A Genome-Wide Map of Conserved
MicroRNA Targets in C. elegans
Sabbi Lall, Dominic Gru ¨n, Azra Krek, Kevin Chen,
Yi-Lu Wang, Colin N. Dewey, Pranidhi Sood,
Teresa Colombo, Nicolas Bray, Philip MacMenamin,
Huey-Ling Kao, Kristin C. Gunsalus, Lior Pachter,
Fabio Piano, and Nikolaus Rajewsky
Supplemental Results and Discussion
New MicroRNA Target Predictions across Six
We used the new version of the PicTar algorithm to
seven Drosophila species [S1]. We computed new tar-
get predictions based on our UCSC 30UTR alignments
at two different levels of conservations, correspond-
ing to modified versions of the settings S1 and S3 (de-
scribed in [S1]). The input data, i.e., the data sets of con-
served microRNAs and the UTR alignments as well as
the cohorts of randomized microRNAs, remained un-
changed compared to the previous version. The modi-
fied settings used for the new predictions are termed
S1.2 and S3.2, respectively. Setting S1.2 requires con-
servation of target sites between D. melanogaster,
D. yakuba, D. ananassae, and D. pseudoobscura. How-
ary distance to the reference species D. melanogaster,
we consider an anchor site conserved when a nucleus
is found in only one of those species and the sequence
of the entire UTR is missing in the third species. Setting
S3.2 requires an anchor site to be additionally con-
served in D. virilis and D. mojavensis, and these two
opposed to the first version of PicTar, we don’t mask
repeats in both cases in order to maintain the highest
possible sensitivity. Hence, the only remaining dif-
ference between settings S1.2 and S3.2 is the different
level of conservation. All additional modifications with
respect to free energy filtering and the treatment of
imperfect nuclei were applied as explained in the Exper-
imental Procedures section. The conservation score
was determined by the number of occurrences of a par-
ticular nucleus in anchor sites conserved in D. pseu-
doobscura (for S1.2) and D. mojavensis (for S3.2),
divided by the number of occurrences in D. mela-
nogaster. For the setting S1.2, we predict on average
105 target genes per microRNA, compared to 95 for
the setting S1. We computed the specificity by averag-
ing the ratio of the number of predicted targets for real
and randomized microRNAs over four cohorts and ob-
tained a signal-to-noise ratio of 2.5 (compared to 2.3
For the setting S3.2, PicTar computes on average 49
target genes per microRNA at a signal-to-noise ratio of
3.6. Compared to the first version of PicTar, this means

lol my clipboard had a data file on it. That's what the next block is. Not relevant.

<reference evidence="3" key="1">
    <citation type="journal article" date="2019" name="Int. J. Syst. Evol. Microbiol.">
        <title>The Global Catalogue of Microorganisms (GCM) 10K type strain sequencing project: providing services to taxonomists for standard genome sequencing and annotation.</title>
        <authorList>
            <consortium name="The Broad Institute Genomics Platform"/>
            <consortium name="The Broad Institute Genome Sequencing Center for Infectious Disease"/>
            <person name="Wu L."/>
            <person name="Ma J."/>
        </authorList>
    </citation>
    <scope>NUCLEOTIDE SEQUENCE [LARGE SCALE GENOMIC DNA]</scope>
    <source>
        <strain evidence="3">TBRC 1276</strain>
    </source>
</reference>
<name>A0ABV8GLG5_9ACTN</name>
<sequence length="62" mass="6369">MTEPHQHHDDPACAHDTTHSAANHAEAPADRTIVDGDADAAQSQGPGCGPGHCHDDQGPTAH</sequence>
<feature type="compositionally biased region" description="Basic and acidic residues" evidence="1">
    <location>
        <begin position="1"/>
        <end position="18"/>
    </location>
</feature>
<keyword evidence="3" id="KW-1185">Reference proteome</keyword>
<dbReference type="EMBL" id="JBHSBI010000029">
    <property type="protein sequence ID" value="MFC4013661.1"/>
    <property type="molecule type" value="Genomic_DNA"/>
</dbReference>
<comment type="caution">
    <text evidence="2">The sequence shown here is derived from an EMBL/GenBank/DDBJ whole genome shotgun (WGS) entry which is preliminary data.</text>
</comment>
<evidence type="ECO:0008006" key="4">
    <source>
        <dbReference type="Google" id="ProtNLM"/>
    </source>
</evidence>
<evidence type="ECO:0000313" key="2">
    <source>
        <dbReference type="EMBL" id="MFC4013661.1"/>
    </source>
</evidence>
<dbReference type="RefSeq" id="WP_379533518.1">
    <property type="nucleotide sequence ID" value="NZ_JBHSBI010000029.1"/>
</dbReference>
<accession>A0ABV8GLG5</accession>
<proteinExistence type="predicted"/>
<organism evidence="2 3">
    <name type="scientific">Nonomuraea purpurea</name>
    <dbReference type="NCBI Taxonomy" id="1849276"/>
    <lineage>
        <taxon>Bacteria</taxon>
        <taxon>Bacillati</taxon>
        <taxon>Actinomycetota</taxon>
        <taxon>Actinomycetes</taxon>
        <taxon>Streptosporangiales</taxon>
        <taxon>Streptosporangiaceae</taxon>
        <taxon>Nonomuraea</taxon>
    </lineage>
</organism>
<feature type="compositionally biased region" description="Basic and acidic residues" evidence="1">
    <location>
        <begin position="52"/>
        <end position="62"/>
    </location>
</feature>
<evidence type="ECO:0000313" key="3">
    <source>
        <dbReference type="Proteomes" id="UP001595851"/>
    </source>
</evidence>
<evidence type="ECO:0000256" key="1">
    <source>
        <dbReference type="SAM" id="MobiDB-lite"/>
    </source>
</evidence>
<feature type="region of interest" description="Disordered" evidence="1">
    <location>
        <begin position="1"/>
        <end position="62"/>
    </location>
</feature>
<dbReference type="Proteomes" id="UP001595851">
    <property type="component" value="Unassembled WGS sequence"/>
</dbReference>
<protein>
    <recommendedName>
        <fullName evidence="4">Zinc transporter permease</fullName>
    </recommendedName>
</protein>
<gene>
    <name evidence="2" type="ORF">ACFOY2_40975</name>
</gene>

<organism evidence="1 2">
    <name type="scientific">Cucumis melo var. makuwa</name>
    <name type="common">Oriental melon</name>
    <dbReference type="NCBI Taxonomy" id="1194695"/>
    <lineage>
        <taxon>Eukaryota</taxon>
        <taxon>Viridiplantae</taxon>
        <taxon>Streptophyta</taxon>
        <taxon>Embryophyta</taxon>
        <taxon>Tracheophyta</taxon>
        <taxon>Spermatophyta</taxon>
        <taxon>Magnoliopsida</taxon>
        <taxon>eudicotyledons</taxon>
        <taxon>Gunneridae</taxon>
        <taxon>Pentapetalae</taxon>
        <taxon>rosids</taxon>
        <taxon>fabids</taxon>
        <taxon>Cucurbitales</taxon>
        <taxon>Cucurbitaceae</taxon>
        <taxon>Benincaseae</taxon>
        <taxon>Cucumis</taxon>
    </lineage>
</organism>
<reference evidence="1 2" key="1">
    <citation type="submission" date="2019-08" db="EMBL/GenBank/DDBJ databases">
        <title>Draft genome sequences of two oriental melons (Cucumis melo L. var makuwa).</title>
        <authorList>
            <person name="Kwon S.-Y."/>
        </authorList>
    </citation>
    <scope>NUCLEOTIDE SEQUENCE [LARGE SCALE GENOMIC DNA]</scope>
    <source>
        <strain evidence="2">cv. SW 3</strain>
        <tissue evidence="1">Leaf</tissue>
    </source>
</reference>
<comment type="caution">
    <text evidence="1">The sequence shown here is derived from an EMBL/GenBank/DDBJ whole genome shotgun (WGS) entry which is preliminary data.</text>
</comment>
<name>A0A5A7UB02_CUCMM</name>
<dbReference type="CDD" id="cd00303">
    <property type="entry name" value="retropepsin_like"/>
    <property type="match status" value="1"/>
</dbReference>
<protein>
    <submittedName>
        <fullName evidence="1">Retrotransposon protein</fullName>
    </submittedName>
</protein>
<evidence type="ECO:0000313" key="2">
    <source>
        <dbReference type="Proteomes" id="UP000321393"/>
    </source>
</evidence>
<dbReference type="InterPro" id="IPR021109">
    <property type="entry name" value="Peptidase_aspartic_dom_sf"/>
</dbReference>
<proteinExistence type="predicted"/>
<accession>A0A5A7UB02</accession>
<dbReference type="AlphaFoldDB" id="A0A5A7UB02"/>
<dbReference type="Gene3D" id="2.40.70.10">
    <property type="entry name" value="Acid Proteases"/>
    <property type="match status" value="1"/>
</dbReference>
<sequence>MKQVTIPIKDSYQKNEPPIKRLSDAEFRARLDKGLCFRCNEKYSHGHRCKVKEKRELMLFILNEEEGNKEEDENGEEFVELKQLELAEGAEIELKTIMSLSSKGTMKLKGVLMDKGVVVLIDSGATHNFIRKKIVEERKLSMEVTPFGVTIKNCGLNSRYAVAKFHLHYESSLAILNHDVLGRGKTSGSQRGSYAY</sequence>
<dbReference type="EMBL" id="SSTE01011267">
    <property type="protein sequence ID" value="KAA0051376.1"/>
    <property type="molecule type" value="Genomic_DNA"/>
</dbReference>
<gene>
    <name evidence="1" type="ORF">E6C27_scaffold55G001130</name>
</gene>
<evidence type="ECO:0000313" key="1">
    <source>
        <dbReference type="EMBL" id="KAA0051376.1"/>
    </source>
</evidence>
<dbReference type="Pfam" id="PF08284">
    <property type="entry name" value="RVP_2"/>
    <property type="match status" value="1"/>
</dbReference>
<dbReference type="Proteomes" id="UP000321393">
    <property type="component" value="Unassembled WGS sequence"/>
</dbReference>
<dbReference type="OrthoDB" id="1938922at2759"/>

an increase of ~5 predicted target genes per microRNA
at an enhanced signal-to-noise ratio (3.2 for setting S3).
Compared to settings S1 and S3, respectively, the
specificity of the new PicTar predictions depends
much stronger on a PicTar score cutoff (shown for S1.2
in Figure S1). As can be seen from Figure S1, applying
a score cutoff allows us to extract highly specific target
predictions without losing too many predicted targets.
For setting S1.2 (S3.2), we obtained a linearly increasing
6.5 (15) at a score cutoff of 2.5. The sensitivity drops
down linearly from 105 (49) predicted target genes per
microRNA with no score cutoff to 45 (15) genes per mi-
ifications result in a less restrictive treatment of imper-
fect nuclei, the strong requirement of compensatory
binding of the microRNA 30end keeps their contribution
very low. Among all nuclei in anchor sites, imperfect nu-
and 0.5% of all cases with setting S3.2. The fraction of
genes with at least one predicted microRNA target site
We predict that 29% (16%) of all 9958 unique genes are
predicted targets of microRNAs for setting S1.2 (S3.2)
as opposed to 27% (15%) for setting S1 (S3). To assess
the influence of the PicTar modifications on the ranks of
microRNA-target gene pairs, we plotted all PicTar ranks
new version (Figure S2). Whenever a gene is a predicted
target of a particular microRNA for one PicTar version,
but not contained in the target list of the other, it is as-
signed rank zero for the version missing this prediction.
Thus, all newly predicted targets of the new version re-
side on the y axis, while all predictions present in the old
new version, we lose none of our previously predicted
targets, while the number of predicted targets grows
by ~10% in the new version. For both settings, the plot
be explained by a shift to higher ranks due to the inser-
tion of new predictions into the list of target genes.
Because the new scoring scheme assigns a distinct
probability to each possible nucleus of a particular mi-
croRNA, many ranks are observed to change signifi-
cantly. To assess the degree of similarity between both
versions, we asked (for each microRNA) for how many
of the predicted targets the difference between the old
and the new rank is less than 25% of the number of tar-
gets predicted for the microRNA under consideration.